Disney probably gets a little bit more than that due to them mostly being in the tentpole business these days, but other than that nothing's changed much in terms of film rental. What's changed is how long a movie will stick around. You used to have a good long time to make good money at 35% -- that's what's gone now.

I think the short video window, high concession prices and stupid management practices are going to put more locations out of business than film rental ever will.

At least this article is casting a little bit of sympathy on theater owners, which is unusual for a news article these days.

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Marcel Birgelen
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 - posted 11-01-2017 03:59 PM      Profile for Marcel Birgelen   Email Marcel Birgelen   Send New Private Message       Edit/Delete Post 
I wonder what they want to achieve with their 5% penalty for moving the engagement to a smaller screen. Do they really expect to lose ticket sales? When was the last time a show would sell out the biggest house after a 4 week engagement?

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Frank Cox
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 - posted 11-01-2017 04:49 PM      Profile for Frank Cox   Author's Homepage   Email Frank Cox   Send New Private Message       Edit/Delete Post 
Probably just to keep competing pictures off of the biggest and nicest screens.

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Steve Guttag
We forgot the crackers Gromit!!!

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 - posted 11-01-2017 05:11 PM      Profile for Steve Guttag   Email Steve Guttag   Send New Private Message       Edit/Delete Post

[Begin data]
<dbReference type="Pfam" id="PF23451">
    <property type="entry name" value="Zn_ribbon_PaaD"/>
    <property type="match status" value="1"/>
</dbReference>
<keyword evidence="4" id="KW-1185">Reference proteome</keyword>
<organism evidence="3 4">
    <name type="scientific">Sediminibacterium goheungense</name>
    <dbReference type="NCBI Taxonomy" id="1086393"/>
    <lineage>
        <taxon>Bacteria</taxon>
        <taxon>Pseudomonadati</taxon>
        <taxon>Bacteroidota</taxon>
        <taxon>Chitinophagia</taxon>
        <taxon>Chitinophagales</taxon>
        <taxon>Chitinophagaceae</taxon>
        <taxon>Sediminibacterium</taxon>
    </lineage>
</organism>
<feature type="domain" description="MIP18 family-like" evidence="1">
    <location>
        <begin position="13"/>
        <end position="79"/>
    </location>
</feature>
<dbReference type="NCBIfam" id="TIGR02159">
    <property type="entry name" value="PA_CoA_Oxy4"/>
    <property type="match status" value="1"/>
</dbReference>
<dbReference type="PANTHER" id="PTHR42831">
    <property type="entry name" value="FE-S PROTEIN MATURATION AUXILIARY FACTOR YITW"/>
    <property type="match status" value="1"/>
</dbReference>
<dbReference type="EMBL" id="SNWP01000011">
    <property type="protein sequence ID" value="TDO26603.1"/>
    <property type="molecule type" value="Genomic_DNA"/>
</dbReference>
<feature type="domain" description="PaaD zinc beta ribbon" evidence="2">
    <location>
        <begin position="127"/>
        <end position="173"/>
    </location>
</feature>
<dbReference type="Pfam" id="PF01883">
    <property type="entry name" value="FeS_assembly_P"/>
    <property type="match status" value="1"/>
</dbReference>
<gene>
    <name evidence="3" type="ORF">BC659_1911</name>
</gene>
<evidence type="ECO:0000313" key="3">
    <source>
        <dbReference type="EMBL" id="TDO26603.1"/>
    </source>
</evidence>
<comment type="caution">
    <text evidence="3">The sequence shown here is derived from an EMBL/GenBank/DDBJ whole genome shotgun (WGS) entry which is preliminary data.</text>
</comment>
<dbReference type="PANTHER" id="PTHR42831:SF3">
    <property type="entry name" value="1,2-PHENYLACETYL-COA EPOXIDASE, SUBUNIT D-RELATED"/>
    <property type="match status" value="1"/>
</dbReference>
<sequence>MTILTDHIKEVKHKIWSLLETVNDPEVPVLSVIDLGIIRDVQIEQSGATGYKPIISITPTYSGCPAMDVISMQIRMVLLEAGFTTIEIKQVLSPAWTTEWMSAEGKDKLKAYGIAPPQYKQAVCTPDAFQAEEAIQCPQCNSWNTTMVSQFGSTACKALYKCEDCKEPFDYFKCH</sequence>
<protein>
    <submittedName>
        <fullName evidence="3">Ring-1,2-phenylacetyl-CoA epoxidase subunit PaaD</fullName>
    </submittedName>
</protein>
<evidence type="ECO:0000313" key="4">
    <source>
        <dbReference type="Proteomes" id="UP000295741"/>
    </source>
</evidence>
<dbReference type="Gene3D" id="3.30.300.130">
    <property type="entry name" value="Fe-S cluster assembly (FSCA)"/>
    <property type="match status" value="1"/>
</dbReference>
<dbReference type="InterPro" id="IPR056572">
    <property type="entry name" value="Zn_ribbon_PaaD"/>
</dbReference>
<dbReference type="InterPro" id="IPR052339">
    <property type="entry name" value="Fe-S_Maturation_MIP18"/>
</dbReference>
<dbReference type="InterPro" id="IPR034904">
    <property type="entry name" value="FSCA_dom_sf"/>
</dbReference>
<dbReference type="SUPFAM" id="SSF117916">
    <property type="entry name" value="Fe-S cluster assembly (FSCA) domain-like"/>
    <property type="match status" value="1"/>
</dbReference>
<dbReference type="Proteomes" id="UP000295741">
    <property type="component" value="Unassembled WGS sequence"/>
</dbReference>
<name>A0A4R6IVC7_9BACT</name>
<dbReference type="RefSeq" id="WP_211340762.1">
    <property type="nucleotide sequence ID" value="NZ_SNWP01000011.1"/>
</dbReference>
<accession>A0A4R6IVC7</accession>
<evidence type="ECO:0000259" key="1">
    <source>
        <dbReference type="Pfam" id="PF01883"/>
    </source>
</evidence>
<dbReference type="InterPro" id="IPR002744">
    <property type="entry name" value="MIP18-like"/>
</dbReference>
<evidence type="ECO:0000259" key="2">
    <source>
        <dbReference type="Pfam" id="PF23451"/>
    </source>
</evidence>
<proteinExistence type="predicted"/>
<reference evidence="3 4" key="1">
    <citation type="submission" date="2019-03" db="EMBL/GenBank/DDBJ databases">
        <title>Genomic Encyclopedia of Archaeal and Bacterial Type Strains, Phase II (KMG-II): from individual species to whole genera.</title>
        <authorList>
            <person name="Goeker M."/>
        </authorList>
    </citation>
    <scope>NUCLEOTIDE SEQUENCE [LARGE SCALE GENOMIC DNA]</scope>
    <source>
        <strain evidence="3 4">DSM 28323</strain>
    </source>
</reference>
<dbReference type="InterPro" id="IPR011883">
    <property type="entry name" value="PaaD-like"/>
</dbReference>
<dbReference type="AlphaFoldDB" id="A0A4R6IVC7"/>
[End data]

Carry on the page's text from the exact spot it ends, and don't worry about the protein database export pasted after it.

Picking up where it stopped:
And that is it. Personally, I think a restraint of trade sort of thing should be sought on the keeping it on one's largest theatre (and is it the largest seat count or largest screen size...they are often the same but not always). The only reason to force it in the biggest theatre is to deny space to competitors. It is in the theatre owner's best interest to have the busiest movies in the theatres with the most seats. They are not going to move Jedi down to the little house at week 3 if it is still packing them in. They want as many butts in those seats as possible because those butts often have mouths to fill their stomachs with as much food/drink as possible (they come as a set).

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Rick Raskin
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 - posted 11-01-2017 05:30 PM      Profile for Rick Raskin   Email Rick Raskin   Send New Private Message       Edit/Delete Post 
I think a good anti-trust lawyer could make a killing here.

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Marcel Birgelen
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 - posted 11-01-2017 05:52 PM      Profile for Marcel Birgelen   Email Marcel Birgelen   Send New Private Message       Edit/Delete Post 
They might be trying to keep the movie in the house with the highest margin e.g. the "PLF screen", which is often, but not always the biggest house.